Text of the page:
Welcome to Yale, prefrosh. If you’re anything like us when we were in your shoes, you’re overwhelmed right now. You’re sleeping on the dirty floor of some stranger’s suite. The architecture looks like Hogwarts. There are too many things to do. That’s good. Soak up these three days. They’ll show you what’s magical about Yale, and you’ll be talking about them the rest of your senior year — and you’ll be looking back on them fondly when you’re a senior here.
Yale puts on a good show for Bulldog Days, and it’s true that there isn’t quite this much pomp or pep to daily life at Yale. But it’s close. Students get bogged down with papers and sleepless nights, but that’s because the energy that drives us during Bulldog Days is real.
You will not go unchallenged here. You’re surrounded by people who jump with excitement about Beethoven and Rousseau and calculus. (Mostly the first two.) Mechanical engineering and English majors alike often put extracurriculars ahead of classes. They dive headfirst into debating societies, community service initiatives or intramural sports in a way that is unmatched almost anywhere else.
Many of you face tough choices. You can’t really go wrong. Of course, we know Yale is the right way to go. But you should take this time to figure out for yourself why that is.
You may have heard Yale’s name in some ugly news stories recently. Yale isn’t perfect. We wouldn’t love it so much if it were. You should know that Yale students and alumni filed a Title IX complaint against the University, that a tailgate at The Game was tarnished by a horrific accident, that this is a campus that has grieved too often in the past four years. You should also know that students know we are the heart of this University, and we are here for each other, whether that means mourning together at a candlelight vigil, suing the school to spur it into action or dancing with friends on a table and belting “Call Me Maybe,” then returning to a suite for a Wenzel. (You should figure out what “Wenzel” means before you leave on Wednesday.)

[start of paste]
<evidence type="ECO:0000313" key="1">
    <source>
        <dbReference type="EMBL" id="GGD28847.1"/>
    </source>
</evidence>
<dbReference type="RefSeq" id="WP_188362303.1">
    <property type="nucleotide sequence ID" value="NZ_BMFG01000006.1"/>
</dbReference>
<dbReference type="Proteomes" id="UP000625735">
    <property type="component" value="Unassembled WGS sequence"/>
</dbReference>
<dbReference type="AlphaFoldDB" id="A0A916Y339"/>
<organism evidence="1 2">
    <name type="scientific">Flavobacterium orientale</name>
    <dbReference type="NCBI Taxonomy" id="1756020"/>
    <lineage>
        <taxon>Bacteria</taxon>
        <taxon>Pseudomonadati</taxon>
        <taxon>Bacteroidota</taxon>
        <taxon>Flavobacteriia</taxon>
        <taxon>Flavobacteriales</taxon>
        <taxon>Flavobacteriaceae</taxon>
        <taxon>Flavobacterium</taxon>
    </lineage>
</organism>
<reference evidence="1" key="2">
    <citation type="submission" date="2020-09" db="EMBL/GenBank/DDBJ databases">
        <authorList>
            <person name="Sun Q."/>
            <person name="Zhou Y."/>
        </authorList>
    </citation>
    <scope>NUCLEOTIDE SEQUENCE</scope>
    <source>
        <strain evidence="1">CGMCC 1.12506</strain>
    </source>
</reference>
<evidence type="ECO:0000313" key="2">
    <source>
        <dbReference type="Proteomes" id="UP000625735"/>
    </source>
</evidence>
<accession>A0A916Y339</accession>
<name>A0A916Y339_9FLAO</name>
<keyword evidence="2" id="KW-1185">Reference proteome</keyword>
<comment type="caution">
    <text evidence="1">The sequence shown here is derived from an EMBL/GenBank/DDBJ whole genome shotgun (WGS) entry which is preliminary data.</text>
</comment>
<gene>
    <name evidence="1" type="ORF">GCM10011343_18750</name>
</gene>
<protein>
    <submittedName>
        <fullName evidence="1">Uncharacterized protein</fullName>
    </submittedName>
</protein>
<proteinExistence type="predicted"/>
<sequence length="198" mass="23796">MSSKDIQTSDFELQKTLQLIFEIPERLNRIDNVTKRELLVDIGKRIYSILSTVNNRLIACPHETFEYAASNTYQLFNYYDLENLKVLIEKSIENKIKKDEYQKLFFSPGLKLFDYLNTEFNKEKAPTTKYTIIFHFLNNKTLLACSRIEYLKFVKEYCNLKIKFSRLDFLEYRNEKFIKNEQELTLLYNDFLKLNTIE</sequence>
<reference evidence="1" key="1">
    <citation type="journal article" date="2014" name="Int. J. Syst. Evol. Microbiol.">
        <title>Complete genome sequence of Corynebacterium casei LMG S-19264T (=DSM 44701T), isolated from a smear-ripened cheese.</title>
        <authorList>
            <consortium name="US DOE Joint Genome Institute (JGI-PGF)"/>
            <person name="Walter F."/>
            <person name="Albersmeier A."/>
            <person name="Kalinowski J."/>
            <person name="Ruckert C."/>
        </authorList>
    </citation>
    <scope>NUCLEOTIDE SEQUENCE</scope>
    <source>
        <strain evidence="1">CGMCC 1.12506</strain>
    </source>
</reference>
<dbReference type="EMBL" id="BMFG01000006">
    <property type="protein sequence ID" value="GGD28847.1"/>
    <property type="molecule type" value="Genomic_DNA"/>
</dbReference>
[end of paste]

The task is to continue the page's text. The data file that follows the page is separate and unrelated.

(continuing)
Yalies tend to care more about breathing all the energy and knowledge at Yale than burying ourselves in the library. We love this place, and that means we love more than books, which we can read anywhere. Look at this week: It’s one of the busiest of the semester, but we’re eager to drop everything to show you around. Talk to us.
Don’t just talk. Make a new friend and get lost together in Sterling Memorial Library’s stacks. Get your host to take you roof-hopping. Go to G-Heav at 3 a.m. And come to the News’ open house on Monday or Tuesday night at 11:00 p.m. Obviously.
For these next three days, do everything. Don’t sleep now. Stay up late, talk to fellow prefrosh and current students, think about things you have never considered before. Go along with the crowd; let Yale’s momentum carry you. Let Yalies – both current and future – surprise you. Surprise yourself. You can do anything here – we mean it. Take a shot.